TEN DEBT COLLECTION agencies have been appointed by HM Revenue & Customs to collect up to £1bn owed.
In a tender-award notice, HMRC confirmed that the contracts are worth £70m; the Treasury announced last year that agencies would collect up to £1bn a year. Four companies were appointed to undertake a pilot scheme in 2010-11 with the aim of collecting £140m a year.
The companies will collect smaller and older debts, with HMRC focusing its resources on larger liabilities.
Alec Pillmoor, a partner at Baker Tilly, warned this could lead to businesses folding: “The majority of people in business pay their tax on time and only ignore demands should they have insufficient funds. Accordingly, the concern is that the collection of these old and unbudgeted-for payments may be the final item that will break a business.”
He added: “The debt collection agencies (DCAs) will only be paid for amounts collected and can therefore be expected to be more persistent than HMRC has recently been.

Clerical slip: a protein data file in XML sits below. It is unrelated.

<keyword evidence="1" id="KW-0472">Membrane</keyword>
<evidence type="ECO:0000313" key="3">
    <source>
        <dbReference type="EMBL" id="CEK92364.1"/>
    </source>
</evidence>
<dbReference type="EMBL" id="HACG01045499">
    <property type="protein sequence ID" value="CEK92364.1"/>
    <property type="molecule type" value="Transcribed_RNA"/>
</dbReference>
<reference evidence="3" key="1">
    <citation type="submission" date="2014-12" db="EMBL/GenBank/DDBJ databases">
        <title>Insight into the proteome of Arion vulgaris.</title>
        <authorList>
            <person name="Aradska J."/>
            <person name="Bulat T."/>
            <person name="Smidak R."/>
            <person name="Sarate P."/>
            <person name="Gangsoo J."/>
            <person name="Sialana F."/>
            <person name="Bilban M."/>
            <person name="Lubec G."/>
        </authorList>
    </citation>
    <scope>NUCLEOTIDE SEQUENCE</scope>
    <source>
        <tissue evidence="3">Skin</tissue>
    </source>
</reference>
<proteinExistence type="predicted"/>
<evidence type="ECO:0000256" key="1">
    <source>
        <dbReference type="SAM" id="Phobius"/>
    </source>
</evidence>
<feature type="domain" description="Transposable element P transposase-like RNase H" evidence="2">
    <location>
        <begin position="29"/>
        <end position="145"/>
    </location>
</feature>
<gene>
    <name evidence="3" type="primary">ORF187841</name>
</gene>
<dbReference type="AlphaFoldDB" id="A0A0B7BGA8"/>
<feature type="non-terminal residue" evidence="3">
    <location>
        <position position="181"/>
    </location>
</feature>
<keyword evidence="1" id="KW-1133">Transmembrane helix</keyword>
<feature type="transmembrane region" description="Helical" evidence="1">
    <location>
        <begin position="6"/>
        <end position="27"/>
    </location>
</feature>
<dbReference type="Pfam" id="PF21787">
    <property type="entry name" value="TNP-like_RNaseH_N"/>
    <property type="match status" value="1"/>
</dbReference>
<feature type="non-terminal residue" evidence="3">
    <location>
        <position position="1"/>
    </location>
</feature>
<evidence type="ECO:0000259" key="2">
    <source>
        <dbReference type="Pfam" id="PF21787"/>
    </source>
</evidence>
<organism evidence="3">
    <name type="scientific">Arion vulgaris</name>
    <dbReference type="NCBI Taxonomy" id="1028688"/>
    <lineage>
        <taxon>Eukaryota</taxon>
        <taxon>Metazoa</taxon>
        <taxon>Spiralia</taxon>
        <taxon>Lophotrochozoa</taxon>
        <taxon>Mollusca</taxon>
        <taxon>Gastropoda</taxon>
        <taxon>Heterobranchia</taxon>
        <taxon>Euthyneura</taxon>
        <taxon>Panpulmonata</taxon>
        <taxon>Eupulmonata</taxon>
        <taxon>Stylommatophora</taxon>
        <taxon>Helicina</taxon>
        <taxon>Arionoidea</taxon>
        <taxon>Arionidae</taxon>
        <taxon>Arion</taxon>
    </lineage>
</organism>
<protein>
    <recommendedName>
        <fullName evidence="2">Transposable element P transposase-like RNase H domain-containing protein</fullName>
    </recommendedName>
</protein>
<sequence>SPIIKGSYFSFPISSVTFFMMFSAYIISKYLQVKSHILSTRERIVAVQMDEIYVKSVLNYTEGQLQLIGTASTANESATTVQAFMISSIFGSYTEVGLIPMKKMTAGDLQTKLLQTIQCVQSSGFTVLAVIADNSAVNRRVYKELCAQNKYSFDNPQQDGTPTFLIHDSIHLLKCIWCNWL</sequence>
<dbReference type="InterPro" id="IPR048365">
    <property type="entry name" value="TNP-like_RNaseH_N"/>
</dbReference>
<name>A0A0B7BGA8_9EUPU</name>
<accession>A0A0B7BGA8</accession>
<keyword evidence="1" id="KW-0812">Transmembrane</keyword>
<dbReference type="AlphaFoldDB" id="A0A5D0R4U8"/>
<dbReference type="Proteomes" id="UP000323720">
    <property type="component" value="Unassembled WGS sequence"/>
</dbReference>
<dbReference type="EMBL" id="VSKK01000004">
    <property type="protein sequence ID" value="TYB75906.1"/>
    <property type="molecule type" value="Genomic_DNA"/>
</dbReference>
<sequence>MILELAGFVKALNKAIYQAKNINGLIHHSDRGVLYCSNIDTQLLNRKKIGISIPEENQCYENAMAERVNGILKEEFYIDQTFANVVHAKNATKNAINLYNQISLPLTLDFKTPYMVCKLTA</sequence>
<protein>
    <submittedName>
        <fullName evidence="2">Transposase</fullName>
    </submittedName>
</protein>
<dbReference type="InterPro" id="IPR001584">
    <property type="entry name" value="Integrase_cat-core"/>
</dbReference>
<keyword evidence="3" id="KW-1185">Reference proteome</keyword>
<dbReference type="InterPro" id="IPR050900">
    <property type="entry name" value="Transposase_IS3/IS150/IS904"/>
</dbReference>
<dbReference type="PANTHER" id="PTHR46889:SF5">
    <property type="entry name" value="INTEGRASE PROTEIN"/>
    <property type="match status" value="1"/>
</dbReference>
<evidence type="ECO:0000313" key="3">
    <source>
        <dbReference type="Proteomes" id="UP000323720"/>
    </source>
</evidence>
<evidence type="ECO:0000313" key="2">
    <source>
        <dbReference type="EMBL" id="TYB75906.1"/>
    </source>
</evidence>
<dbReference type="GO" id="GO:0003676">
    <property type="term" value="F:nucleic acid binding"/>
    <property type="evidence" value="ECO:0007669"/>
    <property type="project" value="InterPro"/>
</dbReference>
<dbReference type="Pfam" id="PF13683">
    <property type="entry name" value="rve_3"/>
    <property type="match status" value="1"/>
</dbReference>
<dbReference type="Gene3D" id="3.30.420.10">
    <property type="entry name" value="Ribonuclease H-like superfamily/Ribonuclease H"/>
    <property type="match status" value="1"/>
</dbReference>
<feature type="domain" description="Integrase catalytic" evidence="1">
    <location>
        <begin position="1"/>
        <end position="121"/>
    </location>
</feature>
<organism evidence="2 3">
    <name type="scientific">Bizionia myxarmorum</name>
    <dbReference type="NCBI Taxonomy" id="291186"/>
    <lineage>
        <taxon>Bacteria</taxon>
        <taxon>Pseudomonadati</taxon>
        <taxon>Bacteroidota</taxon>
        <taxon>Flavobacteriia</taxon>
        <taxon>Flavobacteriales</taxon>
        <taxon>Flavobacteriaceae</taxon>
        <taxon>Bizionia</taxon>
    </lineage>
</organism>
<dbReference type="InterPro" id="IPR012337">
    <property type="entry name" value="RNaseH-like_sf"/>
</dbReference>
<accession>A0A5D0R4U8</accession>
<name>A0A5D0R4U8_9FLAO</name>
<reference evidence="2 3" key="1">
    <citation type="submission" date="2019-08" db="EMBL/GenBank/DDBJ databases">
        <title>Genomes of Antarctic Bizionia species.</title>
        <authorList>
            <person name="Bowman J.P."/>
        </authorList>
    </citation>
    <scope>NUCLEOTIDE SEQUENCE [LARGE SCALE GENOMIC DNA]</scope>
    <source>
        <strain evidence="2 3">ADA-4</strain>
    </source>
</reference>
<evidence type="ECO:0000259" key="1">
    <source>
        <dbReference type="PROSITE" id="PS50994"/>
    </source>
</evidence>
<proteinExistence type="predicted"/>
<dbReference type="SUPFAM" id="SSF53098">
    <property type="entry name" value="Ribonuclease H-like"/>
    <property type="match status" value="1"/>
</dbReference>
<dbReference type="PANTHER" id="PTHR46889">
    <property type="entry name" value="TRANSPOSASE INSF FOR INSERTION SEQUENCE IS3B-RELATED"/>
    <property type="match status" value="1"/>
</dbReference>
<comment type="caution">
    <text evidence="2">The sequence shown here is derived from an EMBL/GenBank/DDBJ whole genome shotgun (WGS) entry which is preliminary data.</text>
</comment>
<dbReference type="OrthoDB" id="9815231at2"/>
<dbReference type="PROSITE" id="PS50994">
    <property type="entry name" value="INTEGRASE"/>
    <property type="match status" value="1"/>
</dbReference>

“Before a case is transferred to a DCA, the business will receive a letter from HMRC providing a last chance to pay. The taxpayer should take this opportunity to agree repayment terms with HMRC, as these may be more beneficial than could otherwise be negotiated with a DCA.”
The successful companies this time around included Advantis Credit, Apex Credit, Close Credit Management, Clanchatton, Hillesden, Fredrickson International and Rossendales.
Commercial Collection Services, Fairfax Solicitors and iQor Recovery Services have been retained from the pilot scheme in 2010-11. However, Credit Solutions, a Surrey-based business, will not be appointed by HMRC, despite collecting debts in 2010-11.
Richard Le Tocq, head of Locate Guernsey, discusses the chancellor’s approach to high net worth individuals, and why relocation is increasingly attractive to HNWIs
MTD represents 'the single most significant change to the UK’s system of taxation in recent times', says Knill James partner Nick Rawson. So, how prepared are SMEs for digital tax reporting?
The firm says that the U-turn 'does not alter the need for a fundamental review of the way we tax work' and that the current tax system is in need of reform
Legislation on the NICs changes to be brought forward in the autumn following publication of 'the full effects of the changes to Class 2 and Class 4' in the summer